Eventually, the story of Sergeant Van Houten possessing General Terrill’s sword made its way to his company commander Captain Marshall Blair Clason, an ambitious Ohio Wesleyan trained officer then angling for a position on the general staff. On April 2, 1863, Captain Clason wrote a letter to General Boyle telling the whole tale and stating that Van Houten knew the sword belonged to Terrill but “he surreptitiously forwarded the sword to his home as a trophy of a battle in which he acted as a most egregious coward.” General Boyle forwarded the matter along to Major General Horatio G. Wright, commanding the District of Ohio, who referred the matter to the U.S. Marshal’s Northern District of Ohio office. Marshal Earl Bill, Jr. of Cleveland was given the job of traveling to Marion County and recovering the sword which he did in mid-April 1863. Marshal Bill made a grisly discovery on recovering the sword. “The sheath, which is of iron, is spattered with General Terrill’s blood which had rusted on. Marshall Bill will transmit the sword to the widow of General Terrill as soon as he can ascertain her whereabouts.”[11] This had to be a sad task for Marshal Bill- the previous fall he had lost his son Horace Harper Bill at the Battle of Antietam.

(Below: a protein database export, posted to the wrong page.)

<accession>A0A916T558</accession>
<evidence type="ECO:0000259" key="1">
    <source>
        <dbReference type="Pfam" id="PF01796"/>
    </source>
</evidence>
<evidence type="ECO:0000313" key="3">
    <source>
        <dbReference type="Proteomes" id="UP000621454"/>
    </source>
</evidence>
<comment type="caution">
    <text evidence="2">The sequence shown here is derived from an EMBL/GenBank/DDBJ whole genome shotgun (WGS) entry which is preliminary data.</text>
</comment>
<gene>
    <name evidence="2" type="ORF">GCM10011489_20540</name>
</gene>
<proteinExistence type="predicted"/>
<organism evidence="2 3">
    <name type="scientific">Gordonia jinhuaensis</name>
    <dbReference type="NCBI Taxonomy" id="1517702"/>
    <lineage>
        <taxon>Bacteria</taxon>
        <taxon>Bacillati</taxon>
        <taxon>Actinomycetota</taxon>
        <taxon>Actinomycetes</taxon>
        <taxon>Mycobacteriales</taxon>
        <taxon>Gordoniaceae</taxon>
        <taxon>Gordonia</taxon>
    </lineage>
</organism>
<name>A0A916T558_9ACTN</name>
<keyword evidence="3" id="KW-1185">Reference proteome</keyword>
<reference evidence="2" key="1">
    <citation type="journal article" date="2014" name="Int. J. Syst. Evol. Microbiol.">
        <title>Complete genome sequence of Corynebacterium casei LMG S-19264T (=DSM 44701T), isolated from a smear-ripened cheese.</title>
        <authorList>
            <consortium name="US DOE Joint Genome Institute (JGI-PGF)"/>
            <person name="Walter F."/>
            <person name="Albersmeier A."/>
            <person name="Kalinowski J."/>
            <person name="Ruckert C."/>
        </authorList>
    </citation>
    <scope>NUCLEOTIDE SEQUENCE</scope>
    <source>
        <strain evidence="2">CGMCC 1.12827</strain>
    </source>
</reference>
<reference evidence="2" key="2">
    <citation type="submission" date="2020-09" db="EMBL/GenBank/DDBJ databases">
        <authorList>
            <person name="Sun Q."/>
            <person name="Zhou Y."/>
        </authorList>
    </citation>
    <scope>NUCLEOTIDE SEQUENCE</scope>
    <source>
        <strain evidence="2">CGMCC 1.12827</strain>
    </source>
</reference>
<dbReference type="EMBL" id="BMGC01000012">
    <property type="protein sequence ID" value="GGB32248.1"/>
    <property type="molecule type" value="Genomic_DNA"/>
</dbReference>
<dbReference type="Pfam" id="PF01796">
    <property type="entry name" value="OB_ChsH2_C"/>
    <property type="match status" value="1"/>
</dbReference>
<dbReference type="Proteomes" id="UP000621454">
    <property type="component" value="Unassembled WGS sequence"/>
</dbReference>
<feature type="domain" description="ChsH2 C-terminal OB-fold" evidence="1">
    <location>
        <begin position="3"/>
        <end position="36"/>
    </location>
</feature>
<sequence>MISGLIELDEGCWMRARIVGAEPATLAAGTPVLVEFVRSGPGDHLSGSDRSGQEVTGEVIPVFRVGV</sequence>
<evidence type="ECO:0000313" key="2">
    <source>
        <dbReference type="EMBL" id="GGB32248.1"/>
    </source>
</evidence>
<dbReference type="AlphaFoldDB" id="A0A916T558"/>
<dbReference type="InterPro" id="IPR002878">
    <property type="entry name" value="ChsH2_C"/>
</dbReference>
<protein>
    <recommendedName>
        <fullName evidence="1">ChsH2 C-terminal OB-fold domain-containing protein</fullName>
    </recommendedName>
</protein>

Captain Clason’s motives in ratting out one of his subordinates seem mixed. By April 1863, Van Houten had been commissioned a lieutenant and Clason may have viewed him as a rival. He also may have been trying to cover up his own tracks. In a letter to his mother in law written in May 1863, Clason thanked her for taking care of ‘the gun matter” as apparently Clason himself sent home a battlefield trophy. “Everybody took a trophy from the field and I took that gun. It was a very small matter, but I wanted to take care my enemies had no handle on me,” he wrote. He reminded her of his role in getting Terrill’s sword returned and commented that his letter “occasioned considerable fluttering in certain quarters and I anticipated trouble and prepared for it.”[12] Captain Clason would meet his demise during the assault on Kennesaw Mountain the following year; Charles Van Houten survived the war, eventually rising to the rank of captain before being discharged for physical disability in December 1864.